Small Pacific Island States and the Catastrophe of Climate Change

Petra Butler Caroline Morris (eds) Small States in a Legal World (Springer, Cham, Switzerland 2017) at 3-20

10 Pages Posted: 9 Aug 2017

See all articles by Sir Geoffrey Palmer QC

Sir Geoffrey Palmer QC

Victoria University of Wellington - Faculty of Law

Date Written: 2017

Abstract

This essay reviews the plight of the small states of the South Pacific in light of the Paris Agreement on climate change reached in 2015. It examines the situation in the countries that make up the Pacific Island Forum and the negotiating stances taken by Australia and New Zealand of which the smaller countries did not approve. The worse effects of climate change in the region will be felt by Kiribati, the Marshall Islands, Tuvalu and possibly Tokelau. The Maldives in the Indian Ocean will also be seriously affected. It examines the strategies developed by Small Island Developing States and then analyses what they secured from the Paris Agreement concluding that the outcome for them is likely to be too little too late. The analysis stresses the lack of binding enforceable law arising from the Paris Agreement. The essay the moves on to look at the issues through a human rights lens especially the work of the United Nations Commissioner for Human Rights. While the land of the nations examined may not be totally under water their ability to support their populations will be seriously impaired. There is likely to be massive disruption, inconvenience and great pressure on governments to provide homes elsewhere for their people. These nations may cease to exist. Their cultures identity and their history may be brought to an end.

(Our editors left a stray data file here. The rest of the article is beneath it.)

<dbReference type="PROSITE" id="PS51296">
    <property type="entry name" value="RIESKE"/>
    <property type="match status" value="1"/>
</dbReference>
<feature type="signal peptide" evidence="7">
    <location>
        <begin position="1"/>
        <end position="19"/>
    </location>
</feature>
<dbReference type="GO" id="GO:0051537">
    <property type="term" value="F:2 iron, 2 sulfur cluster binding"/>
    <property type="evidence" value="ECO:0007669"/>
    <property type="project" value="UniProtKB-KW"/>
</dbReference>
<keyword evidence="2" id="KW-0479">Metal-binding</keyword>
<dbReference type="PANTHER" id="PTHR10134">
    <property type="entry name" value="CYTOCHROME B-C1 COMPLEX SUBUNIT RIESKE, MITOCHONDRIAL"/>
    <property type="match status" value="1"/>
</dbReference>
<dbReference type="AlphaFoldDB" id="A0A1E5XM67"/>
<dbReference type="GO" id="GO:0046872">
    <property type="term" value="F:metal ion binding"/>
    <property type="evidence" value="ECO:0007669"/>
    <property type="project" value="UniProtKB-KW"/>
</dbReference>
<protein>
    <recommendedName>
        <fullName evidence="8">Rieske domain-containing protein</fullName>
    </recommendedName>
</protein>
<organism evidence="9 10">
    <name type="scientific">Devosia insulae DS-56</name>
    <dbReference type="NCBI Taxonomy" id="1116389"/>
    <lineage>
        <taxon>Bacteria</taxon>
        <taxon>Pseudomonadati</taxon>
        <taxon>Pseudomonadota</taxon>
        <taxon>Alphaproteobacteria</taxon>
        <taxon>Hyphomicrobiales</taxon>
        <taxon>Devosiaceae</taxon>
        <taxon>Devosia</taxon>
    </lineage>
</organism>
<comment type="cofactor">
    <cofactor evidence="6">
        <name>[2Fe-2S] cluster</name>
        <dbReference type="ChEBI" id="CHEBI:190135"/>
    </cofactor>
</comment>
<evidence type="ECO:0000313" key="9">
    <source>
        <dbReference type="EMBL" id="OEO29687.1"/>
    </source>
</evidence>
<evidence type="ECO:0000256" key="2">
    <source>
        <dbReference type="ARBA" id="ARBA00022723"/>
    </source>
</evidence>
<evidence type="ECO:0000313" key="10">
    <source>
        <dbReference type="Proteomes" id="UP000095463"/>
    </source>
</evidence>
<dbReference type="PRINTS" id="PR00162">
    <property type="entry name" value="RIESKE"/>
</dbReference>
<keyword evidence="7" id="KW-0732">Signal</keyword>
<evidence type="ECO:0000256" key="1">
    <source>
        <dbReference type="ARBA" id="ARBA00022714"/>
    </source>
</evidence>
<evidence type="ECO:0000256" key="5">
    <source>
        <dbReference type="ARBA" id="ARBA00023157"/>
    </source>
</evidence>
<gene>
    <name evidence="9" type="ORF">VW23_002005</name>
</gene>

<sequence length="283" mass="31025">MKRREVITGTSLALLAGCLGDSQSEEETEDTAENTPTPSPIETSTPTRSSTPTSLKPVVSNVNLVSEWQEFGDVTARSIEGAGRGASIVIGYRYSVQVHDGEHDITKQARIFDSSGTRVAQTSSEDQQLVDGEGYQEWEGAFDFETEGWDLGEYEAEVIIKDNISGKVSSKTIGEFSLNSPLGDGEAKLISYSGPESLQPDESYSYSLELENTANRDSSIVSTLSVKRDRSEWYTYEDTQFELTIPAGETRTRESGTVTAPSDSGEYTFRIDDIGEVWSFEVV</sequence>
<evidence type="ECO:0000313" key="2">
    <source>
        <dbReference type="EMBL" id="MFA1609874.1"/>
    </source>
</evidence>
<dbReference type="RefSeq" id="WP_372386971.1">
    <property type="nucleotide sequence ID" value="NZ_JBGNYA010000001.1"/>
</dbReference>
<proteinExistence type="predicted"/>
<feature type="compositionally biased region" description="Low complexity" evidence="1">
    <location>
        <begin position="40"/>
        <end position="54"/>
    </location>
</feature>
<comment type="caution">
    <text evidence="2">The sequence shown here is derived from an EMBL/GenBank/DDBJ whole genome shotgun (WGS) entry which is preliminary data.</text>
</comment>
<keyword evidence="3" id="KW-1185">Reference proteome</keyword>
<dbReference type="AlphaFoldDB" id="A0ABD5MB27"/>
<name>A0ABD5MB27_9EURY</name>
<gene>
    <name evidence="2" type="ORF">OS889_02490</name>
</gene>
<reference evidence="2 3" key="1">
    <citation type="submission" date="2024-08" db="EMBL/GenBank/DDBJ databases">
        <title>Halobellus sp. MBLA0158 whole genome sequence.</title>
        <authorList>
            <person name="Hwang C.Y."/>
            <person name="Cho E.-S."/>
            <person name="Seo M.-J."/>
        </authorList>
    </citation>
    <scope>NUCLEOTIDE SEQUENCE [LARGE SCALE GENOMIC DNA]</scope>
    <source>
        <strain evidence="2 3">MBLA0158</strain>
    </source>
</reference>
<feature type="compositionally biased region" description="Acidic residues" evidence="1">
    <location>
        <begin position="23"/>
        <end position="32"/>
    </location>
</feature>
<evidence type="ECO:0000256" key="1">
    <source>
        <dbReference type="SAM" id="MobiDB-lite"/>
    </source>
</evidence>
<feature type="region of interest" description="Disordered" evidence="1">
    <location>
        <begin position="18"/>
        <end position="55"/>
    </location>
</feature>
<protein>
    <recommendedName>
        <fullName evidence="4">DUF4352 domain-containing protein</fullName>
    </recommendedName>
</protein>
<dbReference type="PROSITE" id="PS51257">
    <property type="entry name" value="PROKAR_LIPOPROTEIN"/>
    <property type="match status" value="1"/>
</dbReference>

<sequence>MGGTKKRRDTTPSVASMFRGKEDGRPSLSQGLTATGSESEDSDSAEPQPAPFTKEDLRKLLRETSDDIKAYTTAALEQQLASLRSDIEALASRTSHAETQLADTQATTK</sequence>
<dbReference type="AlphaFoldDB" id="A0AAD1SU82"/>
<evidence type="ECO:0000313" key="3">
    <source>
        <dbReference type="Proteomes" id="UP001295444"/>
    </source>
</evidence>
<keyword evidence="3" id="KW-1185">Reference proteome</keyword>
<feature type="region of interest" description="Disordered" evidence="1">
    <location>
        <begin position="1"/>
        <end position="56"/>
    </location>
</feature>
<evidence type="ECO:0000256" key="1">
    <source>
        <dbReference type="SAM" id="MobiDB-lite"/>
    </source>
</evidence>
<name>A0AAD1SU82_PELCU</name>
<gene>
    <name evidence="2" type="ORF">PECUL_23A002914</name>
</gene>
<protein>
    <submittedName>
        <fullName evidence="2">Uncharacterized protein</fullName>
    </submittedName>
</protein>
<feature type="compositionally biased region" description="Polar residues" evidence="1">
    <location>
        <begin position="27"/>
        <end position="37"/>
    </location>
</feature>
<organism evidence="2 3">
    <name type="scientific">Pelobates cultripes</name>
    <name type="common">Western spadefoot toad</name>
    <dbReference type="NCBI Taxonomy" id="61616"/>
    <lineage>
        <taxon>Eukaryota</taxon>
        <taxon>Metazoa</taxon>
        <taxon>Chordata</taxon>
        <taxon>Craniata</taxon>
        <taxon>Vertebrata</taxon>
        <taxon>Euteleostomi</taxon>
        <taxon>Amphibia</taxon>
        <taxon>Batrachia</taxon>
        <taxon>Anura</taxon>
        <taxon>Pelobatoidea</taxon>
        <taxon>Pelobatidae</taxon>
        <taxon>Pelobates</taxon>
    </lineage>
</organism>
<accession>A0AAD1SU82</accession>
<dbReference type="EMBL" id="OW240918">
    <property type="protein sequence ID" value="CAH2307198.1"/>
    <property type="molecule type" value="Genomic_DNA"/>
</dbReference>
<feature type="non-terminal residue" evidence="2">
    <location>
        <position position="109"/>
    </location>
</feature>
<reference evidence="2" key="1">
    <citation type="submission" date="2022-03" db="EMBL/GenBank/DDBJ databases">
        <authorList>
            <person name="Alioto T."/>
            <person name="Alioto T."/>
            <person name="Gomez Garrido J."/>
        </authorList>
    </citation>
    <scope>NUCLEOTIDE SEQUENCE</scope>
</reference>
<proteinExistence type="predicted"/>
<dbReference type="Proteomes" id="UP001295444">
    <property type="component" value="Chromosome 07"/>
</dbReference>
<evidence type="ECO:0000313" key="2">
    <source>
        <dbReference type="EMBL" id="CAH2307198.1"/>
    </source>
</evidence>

Keywords: Climate change, Pacific, Paris Agreement, Pacific islands, international law

JEL Classification: K00, K10, K30, K32, K33

Suggested Citation

Palmer QC, Sir Geoffrey, Small Pacific Island States and the Catastrophe of Climate Change (2017). Petra Butler Caroline Morris (eds) Small States in a Legal World (Springer, Cham, Switzerland 2017) at 3-20 . Available at SSRN: https://ssrn.com/abstract=3015593

Sir Geoffrey Palmer QC (Contact Author)

Victoria University of Wellington - Faculty of Law ( email )

PO Box 600
Wellington, 6140
New Zealand

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